Retirement is something that many of us dream about and really look forward to. But if we're not planning for it well and being good savers and investors, our golden years can end up less wonderful than we'd hoped.

One way to get on track -- and stay on track -- is to gaze with rapt attention at the most important retirement chart you'll ever see.

Yellow road sign that says "Retirement ahead"

Image source: Getty Images.

The most important retirement chart

What makes this chart so important? Well, the chart is vital because it shows you, at a glance, just how much money you can accumulate over time for retirement. Check it out below:

Growing at 8% for...

$5,000 Invested Annually

$10,000 Invested Annually

$15,000 Invested Annually

5 years

$31,680

$63,359

$95,039

10 years

$78,227

$156,455

$234,682

15 years

$146,621

$293,243

$439,864

20 years

$247,115

$494,229

$741,344

25 years

$394,772

$789,544

$1.2 million

30 years

$611,729

$1.2 million

$1.8 million

35 years

$930,511

$1.9 million

$2.8 million

40 years

$1.4 million

$2.8 million

$4.2 million

Data source: Calculations by author.

Like many great charts, it's versatile. You can see how much you'll end up with in retirement if you save a relatively modest sum ($5,000) annually or a more aggressive sum ($15,000), or something in between ($10,000). Double the numbers in the $10,000 column and you'll see what annual savings of $20,000 can do for you.

How to save large sums annually

Of course, socking away thousands of dollars each year can seem very difficult or impossible to most people. Fear not, though, because there are ways to do it.

I've written earlier about 40 tips for saving money. If you employ just 10 of them and save $100 with each, that's $1,000 in annual savings. (Some can save you hundreds on their own.) Here are a few of those ideas:

  • Just an hour or two spent making phone calls to your insurance companies can yield hundreds of dollars per year in savings. Every year or two, shop around for better insurance rates for your home insurance, car insurance, umbrella insurance, renter's insurance -- perhaps even your health insurance. Each insurer uses different formulas to determine its rates, and at any given time, each probably will offer you a different price for the same coverage. Remember, too, that you can often save more by having two or more policies with the same insurance company.
  • You can save a lot, obviously, if you cut back on eating out at restaurants. But if you don't want to go that far, consider cutting back on drinks ordered out. If you opt for water instead of a $3 soda or coffee -- or a $5 beer, a $7 wine, or a $10 mixed drink -- you can save some meaningful dollars, and they can really add up. If you typically buy two mixed drinks when dining out once a week, that's $20; times 52 weeks, it's more than $1,000 per year. Cut back to just one drink, and you could save $500. Buying five beers a week at $5 each comes to $1,300. Spend a little time determining just how much you're forking out for beverages and how much you might want to save by cutting back.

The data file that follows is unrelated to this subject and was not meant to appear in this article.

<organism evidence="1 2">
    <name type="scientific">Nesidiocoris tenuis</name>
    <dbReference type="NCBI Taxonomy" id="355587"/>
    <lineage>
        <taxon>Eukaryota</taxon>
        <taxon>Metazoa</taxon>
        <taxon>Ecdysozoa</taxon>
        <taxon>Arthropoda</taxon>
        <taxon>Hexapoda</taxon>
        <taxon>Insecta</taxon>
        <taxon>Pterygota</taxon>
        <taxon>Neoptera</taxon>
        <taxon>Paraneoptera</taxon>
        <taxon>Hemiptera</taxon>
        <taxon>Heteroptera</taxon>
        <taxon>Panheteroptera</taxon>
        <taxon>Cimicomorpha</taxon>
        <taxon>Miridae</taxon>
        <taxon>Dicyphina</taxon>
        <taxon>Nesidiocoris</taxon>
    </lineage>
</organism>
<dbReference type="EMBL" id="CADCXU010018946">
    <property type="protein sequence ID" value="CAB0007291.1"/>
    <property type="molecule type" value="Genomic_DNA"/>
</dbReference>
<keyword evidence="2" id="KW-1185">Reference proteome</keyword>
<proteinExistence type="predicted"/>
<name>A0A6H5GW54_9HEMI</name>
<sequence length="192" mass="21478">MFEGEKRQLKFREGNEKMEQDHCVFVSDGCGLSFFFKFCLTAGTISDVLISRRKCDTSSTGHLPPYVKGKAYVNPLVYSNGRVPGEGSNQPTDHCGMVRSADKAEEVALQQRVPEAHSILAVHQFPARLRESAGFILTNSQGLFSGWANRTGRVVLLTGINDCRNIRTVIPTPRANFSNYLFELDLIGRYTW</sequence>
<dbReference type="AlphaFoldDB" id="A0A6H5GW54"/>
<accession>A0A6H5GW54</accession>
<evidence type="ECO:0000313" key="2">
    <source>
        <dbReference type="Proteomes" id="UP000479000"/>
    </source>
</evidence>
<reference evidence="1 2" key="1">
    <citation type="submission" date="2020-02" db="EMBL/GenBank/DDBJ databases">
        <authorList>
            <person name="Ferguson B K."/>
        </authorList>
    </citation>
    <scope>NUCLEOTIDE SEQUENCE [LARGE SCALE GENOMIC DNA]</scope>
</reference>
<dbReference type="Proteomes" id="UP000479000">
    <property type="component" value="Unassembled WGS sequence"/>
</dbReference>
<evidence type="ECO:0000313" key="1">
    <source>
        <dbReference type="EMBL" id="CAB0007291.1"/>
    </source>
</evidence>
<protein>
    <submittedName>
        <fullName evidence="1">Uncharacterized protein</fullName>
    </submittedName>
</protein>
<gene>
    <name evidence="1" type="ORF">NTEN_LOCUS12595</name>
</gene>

• More and more people each year give up cable TV. The average cable and satellite TV bill was recently around $101, for a total of about $1,200 annually. If you stop spending that and just stream your video entertainment instead, via one or more streaming services, you can save quite a bit. For example, Netflix charges between $8 and $14 per month, while Hulu charges between $8 and $12; an Amazon Prime subscription costs $119 per year, or about $10 per month. Those three together can give you more than you could ever watch for $36 or less per month. And there are lots of other streaming services you might want to research.
Two red dice, near a torn piece of paper reading "Have you saved enough?"

Image source: Getty Images.

What your savings will give you in retirement

It's valuable to put that most important retirement chart in context, to see what it can actually do for you. A handy tool for that purpose is the flawed, but still helpful, 4% rule. It suggests that you withdraw 4% of your nest egg in your first year of retirement, and adjust future withdrawals for inflation. Thus, if you accumulated the $789,544 above over 25 years, you could take out $31,582 in your first year.

Here's the table above, tweaked to show you the income that each total would give you in your first year of retirement:

Growing for...

4% of Ending Total -- $5,000 Invested Annually

4% of Ending Total -- $10,000 Invested Annually

4% of Ending Total -- $15,000 Invested Annually

5 years

$1,267

$2,534

$3,802

10 years

$3,129

$6,258

$9,387

12 years

$4,099

$8,198

$12,297

15 years

$5,865

$11,730

$17,595

20 years

$9,885

$19,769

$29,654

25 years

$16,000

$31,582

$48,000

30 years

$24,000

$48,000

$72,000

Data source: Calculations by author.

If the sums above still don't seem like enough to you, remember that you're likely also to have some Social Security income to look forward to. The average Social Security retirement benefit recently was $1,413 per month, or about $17,000 per year. You might well collect more, though, and there are also ways to increase your Social Security benefits. (By the way: Here's the most important Social Security chart you'll ever see.)

John Mackey, CEO of Whole Foods Market, an Amazon subsidiary, is a member of The Motley Fool's board of directors. Selena Maranjian owns shares of, and The Motley Fool owns shares of and recommends, AMZN and NFLX. The Motley Fool has a disclosure policy.